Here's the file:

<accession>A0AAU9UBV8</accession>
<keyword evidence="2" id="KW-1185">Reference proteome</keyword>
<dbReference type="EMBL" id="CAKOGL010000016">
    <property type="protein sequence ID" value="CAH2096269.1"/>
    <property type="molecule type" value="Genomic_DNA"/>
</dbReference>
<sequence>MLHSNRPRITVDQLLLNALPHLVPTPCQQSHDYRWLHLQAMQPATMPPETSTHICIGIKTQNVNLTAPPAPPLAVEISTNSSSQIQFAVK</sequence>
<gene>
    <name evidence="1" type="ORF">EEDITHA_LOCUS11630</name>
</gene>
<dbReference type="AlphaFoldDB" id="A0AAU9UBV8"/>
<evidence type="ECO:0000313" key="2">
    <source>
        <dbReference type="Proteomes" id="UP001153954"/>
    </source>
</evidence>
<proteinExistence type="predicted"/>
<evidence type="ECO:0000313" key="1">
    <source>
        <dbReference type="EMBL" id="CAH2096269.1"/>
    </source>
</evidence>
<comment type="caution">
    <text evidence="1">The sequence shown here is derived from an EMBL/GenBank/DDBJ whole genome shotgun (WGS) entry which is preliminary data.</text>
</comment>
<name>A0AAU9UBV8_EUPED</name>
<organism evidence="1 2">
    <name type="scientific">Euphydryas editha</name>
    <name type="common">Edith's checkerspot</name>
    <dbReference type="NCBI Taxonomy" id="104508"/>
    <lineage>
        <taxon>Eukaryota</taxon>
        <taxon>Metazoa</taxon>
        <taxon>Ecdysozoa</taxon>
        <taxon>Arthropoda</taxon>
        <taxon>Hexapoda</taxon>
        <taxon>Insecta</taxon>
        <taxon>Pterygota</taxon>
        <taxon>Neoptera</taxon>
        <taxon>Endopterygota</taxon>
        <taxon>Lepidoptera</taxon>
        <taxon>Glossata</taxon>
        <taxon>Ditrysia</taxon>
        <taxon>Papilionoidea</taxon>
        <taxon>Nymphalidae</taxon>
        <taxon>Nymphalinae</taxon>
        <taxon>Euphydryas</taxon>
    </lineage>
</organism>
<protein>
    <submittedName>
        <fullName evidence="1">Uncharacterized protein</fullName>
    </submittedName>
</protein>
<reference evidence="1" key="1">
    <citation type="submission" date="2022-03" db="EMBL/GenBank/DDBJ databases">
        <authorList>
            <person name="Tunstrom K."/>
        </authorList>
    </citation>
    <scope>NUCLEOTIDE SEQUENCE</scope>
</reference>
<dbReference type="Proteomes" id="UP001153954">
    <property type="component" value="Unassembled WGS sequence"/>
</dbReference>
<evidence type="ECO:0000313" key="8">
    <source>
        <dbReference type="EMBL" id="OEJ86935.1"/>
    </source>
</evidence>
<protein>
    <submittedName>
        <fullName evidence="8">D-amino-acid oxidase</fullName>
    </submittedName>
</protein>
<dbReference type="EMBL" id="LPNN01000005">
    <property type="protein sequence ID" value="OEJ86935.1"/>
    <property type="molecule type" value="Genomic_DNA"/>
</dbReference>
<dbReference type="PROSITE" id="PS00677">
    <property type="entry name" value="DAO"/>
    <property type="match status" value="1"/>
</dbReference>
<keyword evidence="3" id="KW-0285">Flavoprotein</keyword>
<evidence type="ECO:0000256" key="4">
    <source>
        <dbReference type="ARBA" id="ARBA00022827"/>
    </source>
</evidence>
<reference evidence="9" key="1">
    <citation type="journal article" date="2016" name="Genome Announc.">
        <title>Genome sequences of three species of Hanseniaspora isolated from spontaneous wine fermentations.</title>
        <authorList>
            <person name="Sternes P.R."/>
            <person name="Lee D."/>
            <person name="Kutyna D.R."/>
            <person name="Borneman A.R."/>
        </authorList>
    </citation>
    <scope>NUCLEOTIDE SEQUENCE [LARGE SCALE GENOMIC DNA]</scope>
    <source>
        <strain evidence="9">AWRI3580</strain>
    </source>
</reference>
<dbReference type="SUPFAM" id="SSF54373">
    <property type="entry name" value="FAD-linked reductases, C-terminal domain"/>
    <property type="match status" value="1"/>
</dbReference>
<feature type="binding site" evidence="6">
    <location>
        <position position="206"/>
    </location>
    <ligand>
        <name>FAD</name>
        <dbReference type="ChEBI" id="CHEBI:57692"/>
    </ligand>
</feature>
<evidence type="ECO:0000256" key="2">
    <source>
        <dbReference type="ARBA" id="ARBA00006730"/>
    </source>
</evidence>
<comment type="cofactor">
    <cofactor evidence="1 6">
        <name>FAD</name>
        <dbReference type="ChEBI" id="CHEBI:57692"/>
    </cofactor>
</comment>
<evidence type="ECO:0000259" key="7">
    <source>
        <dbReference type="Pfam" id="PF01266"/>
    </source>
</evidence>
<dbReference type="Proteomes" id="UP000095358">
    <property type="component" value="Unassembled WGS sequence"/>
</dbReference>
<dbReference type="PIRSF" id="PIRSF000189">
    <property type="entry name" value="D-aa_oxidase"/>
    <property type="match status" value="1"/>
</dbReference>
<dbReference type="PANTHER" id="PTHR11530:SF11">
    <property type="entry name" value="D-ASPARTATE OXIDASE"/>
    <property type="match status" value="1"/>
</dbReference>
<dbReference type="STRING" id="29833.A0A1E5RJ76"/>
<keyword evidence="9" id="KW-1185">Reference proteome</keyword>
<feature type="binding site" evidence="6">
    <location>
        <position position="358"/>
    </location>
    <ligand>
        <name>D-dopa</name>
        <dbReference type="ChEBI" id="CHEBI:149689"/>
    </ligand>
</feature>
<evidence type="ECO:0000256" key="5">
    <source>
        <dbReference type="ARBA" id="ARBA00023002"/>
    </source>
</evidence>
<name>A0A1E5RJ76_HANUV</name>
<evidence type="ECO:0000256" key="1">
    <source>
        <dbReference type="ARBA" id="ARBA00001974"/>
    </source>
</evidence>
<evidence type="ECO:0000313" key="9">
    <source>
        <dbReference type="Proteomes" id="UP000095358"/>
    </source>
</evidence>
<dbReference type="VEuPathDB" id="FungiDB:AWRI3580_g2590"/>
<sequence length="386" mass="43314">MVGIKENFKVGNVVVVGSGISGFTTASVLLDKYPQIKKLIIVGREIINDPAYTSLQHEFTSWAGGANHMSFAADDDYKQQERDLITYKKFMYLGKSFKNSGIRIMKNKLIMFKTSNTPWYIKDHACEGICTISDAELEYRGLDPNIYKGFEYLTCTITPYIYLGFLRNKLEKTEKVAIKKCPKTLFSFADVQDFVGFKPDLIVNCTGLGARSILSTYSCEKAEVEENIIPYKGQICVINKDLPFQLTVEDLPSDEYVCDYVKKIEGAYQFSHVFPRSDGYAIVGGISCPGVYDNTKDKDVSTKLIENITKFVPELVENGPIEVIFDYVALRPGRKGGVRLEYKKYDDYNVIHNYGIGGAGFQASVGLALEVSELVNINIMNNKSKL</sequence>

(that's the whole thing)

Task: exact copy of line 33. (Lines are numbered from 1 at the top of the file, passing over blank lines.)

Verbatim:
        <taxon>Metazoa</taxon>